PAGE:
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What do MIT freshmen Pavlina Karafillis and Rasheed Auguste like about their work in the Short Lab?

“There’s no answer key — you have to figure things out on your own,”  Karafillis says. Adds Auguste, “it’s like one big open-ended problem; nobody tells you exactly how to attack it.”

That spirit has enabled both Karafillis and Auguste to thrive in active roles at the Short Lab (the research group of nuclear science and engineering assistant professor Mike Short), which conducts groundbreaking research into materials performance in aggressive, corrosive, and radiation environments. Through MIT’s Undergraduate Research Opportunities Program (UROP), both are helping to develop better understanding and control of a problem that has long plagued fuel rods in fission reactors — the formation of deposits known as CRUD (for Chalk River Unidentified Deposits, after the Canadian power plant where they were first documented).  The deposits interfere with cooling, and can reduce a power plant’s economic efficiency by requiring early replacement of fuel rods.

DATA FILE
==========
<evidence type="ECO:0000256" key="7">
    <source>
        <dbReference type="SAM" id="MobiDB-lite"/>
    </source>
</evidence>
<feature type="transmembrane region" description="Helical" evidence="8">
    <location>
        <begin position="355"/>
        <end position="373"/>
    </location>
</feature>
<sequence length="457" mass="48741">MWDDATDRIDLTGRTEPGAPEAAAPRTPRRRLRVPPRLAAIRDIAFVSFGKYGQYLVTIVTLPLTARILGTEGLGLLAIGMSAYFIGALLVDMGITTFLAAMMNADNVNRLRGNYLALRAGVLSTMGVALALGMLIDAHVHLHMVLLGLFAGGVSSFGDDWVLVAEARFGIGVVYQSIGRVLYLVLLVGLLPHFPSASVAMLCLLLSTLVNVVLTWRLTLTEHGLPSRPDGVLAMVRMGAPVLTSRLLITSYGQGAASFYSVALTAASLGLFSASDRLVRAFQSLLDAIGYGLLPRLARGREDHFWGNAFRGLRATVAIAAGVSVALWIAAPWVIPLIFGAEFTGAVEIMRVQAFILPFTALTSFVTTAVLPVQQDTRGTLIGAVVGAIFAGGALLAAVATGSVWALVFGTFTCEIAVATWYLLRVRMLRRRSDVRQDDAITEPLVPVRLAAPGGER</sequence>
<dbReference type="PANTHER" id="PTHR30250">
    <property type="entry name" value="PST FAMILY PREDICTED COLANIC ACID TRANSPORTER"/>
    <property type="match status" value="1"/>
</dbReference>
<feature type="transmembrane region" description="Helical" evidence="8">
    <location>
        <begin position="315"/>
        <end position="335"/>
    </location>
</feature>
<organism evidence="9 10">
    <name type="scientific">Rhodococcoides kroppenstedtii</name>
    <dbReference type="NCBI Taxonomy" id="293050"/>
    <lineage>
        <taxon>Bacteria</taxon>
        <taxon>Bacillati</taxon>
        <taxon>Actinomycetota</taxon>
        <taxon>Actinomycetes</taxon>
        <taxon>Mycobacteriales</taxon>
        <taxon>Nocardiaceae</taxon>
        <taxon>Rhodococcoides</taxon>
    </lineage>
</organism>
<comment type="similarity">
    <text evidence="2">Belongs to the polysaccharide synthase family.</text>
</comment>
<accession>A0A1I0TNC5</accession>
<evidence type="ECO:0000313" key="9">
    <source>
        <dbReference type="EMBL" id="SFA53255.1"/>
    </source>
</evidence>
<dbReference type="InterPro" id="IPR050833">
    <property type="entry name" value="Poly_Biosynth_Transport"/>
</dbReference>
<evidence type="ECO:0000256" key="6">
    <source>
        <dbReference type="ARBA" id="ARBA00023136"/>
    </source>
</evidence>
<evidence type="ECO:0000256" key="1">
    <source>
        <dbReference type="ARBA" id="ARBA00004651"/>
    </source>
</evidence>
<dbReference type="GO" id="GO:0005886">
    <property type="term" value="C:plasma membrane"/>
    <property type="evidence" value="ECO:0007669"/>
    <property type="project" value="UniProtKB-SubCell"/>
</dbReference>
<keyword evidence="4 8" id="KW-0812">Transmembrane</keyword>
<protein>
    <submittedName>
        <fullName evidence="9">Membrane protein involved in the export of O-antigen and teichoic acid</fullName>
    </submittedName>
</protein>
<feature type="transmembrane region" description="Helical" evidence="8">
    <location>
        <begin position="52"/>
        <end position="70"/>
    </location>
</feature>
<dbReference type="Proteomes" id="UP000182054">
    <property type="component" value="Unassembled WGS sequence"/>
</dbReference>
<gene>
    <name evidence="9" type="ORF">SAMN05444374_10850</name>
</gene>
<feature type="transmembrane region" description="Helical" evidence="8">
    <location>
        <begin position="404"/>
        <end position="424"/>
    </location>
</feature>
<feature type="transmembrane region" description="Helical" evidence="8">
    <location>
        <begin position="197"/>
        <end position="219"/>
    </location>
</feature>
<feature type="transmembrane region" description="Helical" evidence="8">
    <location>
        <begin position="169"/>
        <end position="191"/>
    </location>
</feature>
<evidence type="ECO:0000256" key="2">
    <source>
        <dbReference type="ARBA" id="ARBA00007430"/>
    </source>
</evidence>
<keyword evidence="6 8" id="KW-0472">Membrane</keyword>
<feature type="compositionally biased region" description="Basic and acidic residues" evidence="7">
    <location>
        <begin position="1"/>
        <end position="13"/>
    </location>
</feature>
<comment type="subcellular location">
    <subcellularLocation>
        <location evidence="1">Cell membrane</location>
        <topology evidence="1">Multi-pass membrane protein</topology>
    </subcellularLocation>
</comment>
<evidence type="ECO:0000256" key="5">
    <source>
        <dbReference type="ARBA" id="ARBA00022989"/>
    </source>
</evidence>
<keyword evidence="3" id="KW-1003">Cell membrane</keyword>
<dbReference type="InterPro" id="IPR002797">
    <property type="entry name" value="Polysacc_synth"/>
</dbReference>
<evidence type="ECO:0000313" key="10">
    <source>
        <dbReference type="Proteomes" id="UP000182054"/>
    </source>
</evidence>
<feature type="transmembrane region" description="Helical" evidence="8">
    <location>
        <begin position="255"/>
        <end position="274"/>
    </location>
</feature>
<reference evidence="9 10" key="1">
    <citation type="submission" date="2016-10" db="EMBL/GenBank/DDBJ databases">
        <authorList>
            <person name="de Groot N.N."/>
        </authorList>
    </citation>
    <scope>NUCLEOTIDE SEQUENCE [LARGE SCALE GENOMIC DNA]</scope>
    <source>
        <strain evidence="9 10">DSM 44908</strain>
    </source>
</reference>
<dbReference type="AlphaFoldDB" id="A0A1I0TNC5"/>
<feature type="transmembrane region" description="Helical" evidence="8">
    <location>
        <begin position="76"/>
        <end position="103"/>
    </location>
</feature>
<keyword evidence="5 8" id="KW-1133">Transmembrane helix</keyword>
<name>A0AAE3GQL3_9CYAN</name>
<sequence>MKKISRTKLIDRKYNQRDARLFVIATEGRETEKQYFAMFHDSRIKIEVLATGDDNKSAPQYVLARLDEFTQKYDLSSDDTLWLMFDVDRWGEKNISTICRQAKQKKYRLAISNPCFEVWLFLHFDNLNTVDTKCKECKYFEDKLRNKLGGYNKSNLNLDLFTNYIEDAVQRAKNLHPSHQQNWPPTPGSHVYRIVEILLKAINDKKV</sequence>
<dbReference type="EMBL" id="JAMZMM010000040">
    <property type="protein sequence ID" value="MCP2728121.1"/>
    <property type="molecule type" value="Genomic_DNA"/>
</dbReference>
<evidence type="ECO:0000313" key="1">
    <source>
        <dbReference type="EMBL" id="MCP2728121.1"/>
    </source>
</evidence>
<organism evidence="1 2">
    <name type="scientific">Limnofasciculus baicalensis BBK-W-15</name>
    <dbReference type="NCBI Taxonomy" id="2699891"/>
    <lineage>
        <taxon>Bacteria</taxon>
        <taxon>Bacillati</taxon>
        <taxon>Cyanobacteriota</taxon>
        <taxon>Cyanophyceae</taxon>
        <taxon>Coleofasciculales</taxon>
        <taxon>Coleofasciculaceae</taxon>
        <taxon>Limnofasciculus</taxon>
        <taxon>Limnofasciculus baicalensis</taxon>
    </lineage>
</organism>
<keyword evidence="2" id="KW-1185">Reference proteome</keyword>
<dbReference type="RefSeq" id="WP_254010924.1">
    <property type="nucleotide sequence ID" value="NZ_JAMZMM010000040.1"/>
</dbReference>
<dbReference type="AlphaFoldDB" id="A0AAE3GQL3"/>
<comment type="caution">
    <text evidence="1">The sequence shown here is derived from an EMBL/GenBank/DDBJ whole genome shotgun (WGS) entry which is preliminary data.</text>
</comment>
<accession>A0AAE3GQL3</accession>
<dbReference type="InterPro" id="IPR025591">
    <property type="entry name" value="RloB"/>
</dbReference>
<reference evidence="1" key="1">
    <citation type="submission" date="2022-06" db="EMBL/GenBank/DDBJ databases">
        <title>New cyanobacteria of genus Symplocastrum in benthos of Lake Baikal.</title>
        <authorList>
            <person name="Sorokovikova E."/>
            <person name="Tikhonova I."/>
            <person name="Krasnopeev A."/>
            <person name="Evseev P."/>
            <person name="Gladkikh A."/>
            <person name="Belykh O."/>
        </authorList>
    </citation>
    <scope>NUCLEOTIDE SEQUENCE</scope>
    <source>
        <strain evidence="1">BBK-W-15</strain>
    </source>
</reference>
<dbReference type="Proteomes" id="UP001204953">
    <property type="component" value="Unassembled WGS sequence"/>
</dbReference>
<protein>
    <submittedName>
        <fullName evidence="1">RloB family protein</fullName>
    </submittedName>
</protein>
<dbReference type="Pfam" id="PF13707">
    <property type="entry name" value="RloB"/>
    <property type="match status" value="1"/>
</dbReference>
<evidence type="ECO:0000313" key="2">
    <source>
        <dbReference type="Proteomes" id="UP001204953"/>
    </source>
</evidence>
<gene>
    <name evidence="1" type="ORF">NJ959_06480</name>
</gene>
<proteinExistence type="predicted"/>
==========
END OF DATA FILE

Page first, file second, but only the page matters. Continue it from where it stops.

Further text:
Auguste is helping to build the Lab’s CRUD Loop, a new experimental facility that will, for the first time, make it possible for researchers to study the growth and behavior of CRUD at pressures and temperatures comparable to those found in operating reactors. Meanwhile, Karafillis is participating in experiments that explore the surface interactions between fuel rod surfaces and the initial CRUD deposits, to gain better understanding of the growth process, and how it might be reduced or even modified in advantageous ways.

“One of my favorite things is talking to people in the lab, hearing them describe a problem they’re having, and then working with them to fix it,” notes Karafillis. “You learn random little things you’d never get in a textbook, bits of information that are immensely valuable.” She’s also discovered the pleasure of on-the-fly engineering — “a couple of weeks ago, someone was complaining about a piece not fitting into the front panel of a control box; I grabbed a Dremel tool, and had the hole opened up in 10 minutes. It was great!”

(Read full article.)
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